Some know about “Bloody Sunday,” a voting rights march that began in Selma, AL and ended in violence. However, few know about Jimmie Lee Jackson, an activist whose death was the catalyst for the march in Selma, which lead to the signing of the Voting Rights Act of 1965.
Jimmie Lee Jackson was a young man from Alabama who tried to register to vote numerous times but was denied due to the color of his skin. On February 18, 1965, when Jimmie was 26, he, his mother Viola Jackson, and his 82 year old grandfather Cager Lee, participated in a protest in Marion, AL. Protesters were attacked by state troopers and Jimmie and his grandfather sought refuge in a restaurant, Mack’s Cafe. In the cafe, Jimmie’s mother was being attacked by two state troopers. Jimmie went to her rescue, was thrown by a state trooper into a cigarette machine, and shot twice in the stomach by state trooper James Bonard Fowler.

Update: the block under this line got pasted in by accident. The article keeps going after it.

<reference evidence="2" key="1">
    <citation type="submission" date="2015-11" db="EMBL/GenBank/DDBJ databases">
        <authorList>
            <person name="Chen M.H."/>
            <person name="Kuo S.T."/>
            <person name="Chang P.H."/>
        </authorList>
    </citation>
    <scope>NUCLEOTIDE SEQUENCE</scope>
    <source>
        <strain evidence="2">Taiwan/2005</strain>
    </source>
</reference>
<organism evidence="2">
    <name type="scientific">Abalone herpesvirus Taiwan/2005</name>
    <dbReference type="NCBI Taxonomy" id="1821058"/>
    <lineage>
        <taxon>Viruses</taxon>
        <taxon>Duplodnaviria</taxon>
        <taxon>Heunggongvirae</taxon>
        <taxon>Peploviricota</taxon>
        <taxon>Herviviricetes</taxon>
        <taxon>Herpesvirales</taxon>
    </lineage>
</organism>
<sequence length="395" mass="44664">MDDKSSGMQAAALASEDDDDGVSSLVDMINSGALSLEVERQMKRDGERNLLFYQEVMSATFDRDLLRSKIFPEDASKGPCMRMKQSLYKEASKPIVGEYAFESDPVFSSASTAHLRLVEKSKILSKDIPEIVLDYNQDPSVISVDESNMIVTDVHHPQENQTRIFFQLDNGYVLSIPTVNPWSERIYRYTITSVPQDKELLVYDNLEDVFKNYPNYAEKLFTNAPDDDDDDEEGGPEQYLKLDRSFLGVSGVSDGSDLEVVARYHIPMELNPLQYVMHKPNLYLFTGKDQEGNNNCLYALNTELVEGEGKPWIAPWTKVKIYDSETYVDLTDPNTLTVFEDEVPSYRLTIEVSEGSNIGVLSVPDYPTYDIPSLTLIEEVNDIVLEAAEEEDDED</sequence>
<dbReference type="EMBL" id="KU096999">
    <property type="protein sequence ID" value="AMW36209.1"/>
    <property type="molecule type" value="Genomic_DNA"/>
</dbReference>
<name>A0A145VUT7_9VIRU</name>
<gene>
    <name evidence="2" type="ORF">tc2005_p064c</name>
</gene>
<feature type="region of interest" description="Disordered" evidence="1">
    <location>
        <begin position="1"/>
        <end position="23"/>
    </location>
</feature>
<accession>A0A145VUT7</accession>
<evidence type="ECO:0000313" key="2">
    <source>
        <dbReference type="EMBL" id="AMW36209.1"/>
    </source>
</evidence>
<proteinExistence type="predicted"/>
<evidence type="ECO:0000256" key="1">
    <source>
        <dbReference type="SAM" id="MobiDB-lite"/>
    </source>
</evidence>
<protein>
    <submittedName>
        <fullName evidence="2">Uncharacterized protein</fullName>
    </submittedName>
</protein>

Jimmie was taken to the Good Samaritan hospital in Selma, AL and appeared to be recovering. However, days later, Jimmie died.
The Black community was outraged. Southern Christian Leadership Conference (SCLC) organizer James Bevel stated “We will march Jimmie’s body to the state capitol in Montgomery and lie it on the steps so Governor George Wallace can see what he’s done.” While they did not do that, activists did plan a 54 mile march from Selma to Montgomery, AL on Sunday March 7, 1965, four days after Jimmie’s funeral. However, activists were met with violence at the Edmund Pettus Bridge in Selma, in what is know known as “Bloody Sunday.”
In 2007, James Bonard Fowler (at the age of 74) was indicted for the murder of Jimmie Lee Jackson. He pleaded guilty to second-degree manslaughter and served five months in prison.
Today, we remember Jimmie Lee Jackson, whose life was taken seeking justice. Many do not know his name or his story but his life and death played a major role in Black people gaining the right to vote in America.
Click here to read more about Jimmie Lee Jackson.